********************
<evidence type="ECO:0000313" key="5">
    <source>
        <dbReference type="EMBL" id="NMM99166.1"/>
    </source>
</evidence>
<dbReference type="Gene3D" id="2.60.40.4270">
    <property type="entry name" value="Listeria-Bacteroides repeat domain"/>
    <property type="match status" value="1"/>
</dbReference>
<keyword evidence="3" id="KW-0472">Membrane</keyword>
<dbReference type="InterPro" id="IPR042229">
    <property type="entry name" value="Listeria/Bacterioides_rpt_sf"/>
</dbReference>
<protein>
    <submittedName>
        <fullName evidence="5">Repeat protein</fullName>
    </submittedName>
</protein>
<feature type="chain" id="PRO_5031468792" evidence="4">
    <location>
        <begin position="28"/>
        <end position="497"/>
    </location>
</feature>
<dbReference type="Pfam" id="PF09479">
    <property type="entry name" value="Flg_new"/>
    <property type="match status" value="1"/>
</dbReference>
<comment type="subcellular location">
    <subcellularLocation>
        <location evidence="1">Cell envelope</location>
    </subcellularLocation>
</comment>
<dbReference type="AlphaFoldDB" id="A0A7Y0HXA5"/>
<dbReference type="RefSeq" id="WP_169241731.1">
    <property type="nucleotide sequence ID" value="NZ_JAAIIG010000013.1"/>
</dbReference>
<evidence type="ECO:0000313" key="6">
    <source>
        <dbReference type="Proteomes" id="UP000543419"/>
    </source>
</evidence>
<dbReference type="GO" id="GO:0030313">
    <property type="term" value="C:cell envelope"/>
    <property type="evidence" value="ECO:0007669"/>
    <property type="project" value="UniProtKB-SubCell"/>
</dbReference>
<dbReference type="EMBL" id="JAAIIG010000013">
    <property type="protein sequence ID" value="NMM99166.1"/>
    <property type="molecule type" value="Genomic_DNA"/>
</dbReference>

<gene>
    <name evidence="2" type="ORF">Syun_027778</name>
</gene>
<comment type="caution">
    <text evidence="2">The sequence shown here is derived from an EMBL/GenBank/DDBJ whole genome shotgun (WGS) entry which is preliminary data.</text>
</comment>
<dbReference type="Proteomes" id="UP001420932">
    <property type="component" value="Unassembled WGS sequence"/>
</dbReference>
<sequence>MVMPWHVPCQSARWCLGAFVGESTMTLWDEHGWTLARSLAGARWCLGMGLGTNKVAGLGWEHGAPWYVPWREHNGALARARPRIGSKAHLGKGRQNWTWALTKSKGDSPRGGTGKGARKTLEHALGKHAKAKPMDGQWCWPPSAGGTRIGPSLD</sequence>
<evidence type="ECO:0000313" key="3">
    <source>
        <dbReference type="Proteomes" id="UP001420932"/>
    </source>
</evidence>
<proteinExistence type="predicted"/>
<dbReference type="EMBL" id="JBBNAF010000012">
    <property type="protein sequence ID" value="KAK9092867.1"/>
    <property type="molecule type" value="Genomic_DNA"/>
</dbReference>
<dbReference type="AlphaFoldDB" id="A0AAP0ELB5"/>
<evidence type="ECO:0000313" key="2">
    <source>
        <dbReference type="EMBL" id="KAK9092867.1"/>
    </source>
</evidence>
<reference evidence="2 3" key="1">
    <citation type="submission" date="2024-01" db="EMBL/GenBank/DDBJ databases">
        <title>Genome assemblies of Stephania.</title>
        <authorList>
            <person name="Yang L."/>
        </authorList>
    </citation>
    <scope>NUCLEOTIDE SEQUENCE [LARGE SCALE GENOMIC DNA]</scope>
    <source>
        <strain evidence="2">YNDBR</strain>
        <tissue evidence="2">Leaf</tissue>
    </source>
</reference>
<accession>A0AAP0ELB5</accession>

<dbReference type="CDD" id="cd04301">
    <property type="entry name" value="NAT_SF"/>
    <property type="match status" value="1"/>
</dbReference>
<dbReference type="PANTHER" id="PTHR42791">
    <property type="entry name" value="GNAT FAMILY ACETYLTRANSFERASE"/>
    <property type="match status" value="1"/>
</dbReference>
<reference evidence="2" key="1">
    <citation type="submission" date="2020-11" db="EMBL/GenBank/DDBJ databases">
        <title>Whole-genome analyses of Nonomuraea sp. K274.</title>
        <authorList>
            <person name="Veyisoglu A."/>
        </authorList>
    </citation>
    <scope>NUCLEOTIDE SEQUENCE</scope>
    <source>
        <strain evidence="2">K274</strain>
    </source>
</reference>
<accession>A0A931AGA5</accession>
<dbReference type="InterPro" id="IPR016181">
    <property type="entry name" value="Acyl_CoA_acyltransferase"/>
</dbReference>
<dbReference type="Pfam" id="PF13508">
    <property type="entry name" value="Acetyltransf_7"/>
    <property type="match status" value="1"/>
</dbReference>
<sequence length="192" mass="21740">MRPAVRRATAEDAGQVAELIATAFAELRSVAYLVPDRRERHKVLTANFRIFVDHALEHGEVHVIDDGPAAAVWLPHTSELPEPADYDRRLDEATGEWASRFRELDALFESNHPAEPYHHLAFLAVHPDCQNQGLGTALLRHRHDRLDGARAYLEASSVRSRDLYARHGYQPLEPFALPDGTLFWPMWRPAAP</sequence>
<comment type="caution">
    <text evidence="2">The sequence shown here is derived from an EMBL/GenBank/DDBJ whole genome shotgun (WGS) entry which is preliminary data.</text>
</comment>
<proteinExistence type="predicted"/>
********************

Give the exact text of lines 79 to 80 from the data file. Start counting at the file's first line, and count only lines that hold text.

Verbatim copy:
    <citation type="submission" date="2024-01" db="EMBL/GenBank/DDBJ databases">
        <title>Genome assemblies of Stephania.</title>